- 2. Dewey's primary concern is to develop and defend a broadened notion of experience. He articulates this by criticizing five paradigmatic notions of experience in previous philosophers:
- a. Knowledge p. 89
- b. Subjectivity p. 89
- c. Retrospective p. 90-91
- d. Particularistic p. 91
- e. Thought p. 92
- 3. Dewey's own notion of experience is transactional and emphasizes biological continuity and organismic functioning (see p. 93)
- 4. Dewey attacks the notions of "Ideal" or "really real" Reality (see p. 94)
- 5. However, Dewey did supply his own theory of reality in the book Experience and Nature (1925). This is what leads Rorty to criticize Dewey in his essay "Dewey's Metaphysics". West discusses Rorty's views on Dewey on pp. 95-7.
IVB. Cultural Criticism (pp. 97-100)
1. Dewey emphasizes "critical intelligence": employment of a "scientific attitude" in problematic situations. The "scientific attitude" (a capacity to enjoy the doubtful) is not the same thing as the scientific method (a technique for making productive use of doubt by converting it into an operation of definite inquiry).
2. Dewey's conception of truth is like Peirce's and James. That is, he emphasizes truth as involving social practices and equates it with warranted assertibility (see his Logic: The Theory of Inquiry, 1938).
- a. Criticism from Putnam: Truth should not be equated with warranted assertibility. This confuses the nature of truth with the test of truth.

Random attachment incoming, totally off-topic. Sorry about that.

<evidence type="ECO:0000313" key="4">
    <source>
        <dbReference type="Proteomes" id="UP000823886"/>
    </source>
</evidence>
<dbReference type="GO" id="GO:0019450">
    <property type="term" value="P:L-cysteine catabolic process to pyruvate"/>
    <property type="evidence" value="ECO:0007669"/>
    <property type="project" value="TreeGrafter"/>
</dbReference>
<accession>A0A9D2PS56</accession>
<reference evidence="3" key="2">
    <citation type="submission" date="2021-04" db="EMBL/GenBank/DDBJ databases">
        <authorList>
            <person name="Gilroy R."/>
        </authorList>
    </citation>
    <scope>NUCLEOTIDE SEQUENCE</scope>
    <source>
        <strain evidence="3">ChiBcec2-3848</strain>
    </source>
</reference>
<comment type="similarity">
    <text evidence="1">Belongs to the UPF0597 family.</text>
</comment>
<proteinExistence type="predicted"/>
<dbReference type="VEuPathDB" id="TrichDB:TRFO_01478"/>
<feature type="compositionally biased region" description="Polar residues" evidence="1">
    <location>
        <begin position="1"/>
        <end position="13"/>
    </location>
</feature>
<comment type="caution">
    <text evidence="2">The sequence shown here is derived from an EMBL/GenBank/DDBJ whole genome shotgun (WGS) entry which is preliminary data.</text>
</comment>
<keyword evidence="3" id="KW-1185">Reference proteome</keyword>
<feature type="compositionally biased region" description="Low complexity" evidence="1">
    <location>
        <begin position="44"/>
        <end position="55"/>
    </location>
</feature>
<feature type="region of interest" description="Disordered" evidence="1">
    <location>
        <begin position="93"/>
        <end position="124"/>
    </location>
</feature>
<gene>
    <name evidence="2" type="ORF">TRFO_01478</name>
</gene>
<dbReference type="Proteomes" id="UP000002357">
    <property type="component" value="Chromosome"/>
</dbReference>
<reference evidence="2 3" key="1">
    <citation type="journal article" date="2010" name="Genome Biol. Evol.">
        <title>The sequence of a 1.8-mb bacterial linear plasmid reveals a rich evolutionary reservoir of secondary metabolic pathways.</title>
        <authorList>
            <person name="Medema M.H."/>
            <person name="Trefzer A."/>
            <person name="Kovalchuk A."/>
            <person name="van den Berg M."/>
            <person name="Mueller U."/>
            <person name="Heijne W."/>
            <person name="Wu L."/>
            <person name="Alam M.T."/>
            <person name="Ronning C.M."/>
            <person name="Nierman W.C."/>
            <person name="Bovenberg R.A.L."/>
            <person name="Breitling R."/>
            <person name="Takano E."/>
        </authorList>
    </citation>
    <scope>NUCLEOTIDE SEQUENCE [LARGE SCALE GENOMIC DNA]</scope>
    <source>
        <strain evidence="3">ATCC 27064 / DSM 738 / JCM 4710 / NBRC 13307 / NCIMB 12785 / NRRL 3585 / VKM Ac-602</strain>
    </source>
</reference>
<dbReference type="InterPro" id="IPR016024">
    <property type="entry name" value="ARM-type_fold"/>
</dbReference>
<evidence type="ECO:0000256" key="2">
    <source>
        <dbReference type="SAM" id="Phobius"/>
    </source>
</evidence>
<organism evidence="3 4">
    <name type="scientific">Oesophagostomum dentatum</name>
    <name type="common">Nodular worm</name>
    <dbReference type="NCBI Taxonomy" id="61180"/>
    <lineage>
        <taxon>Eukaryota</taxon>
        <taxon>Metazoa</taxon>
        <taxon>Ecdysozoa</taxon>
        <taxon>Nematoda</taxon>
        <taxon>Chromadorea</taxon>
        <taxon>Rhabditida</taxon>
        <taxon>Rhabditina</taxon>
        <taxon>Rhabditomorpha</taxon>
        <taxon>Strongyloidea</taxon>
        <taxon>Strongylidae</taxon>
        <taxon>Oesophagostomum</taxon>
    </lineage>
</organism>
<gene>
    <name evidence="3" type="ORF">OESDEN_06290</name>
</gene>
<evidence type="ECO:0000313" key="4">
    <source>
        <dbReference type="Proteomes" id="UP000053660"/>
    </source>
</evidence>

- b. This conception of truthis "rich, flexible, and friendly" (p. 100); it sees truth as a species of the good. That is, procedures that produce warranted assertibility are themselves value-laden. Or, to promote critical intelligence IS to promote creative democracy.
IVC. Social Criticism (pp. 100-111)
- 1. Overview: Dewey wants to keep the Emersonian theodicy alive under new circumstances and challenges. He is an evangelist of democracy. The key to this aim is critical intelligence, which is necessary for full development of human individuality and personality.
- 2. This is tied to a new, critical and anti-professional conception of philosophy; see the important quote from Dewey on the top of p. 101.
- 3. West's criticisms (101-2): Dewey's vision of social change is limited.
- a. His democratic sense is "tainted by the very provincial mentality he scorns." That is, his ideal of democracy is that of the small homogeneous community, not the new, urban, heterogeneous society of the U.S.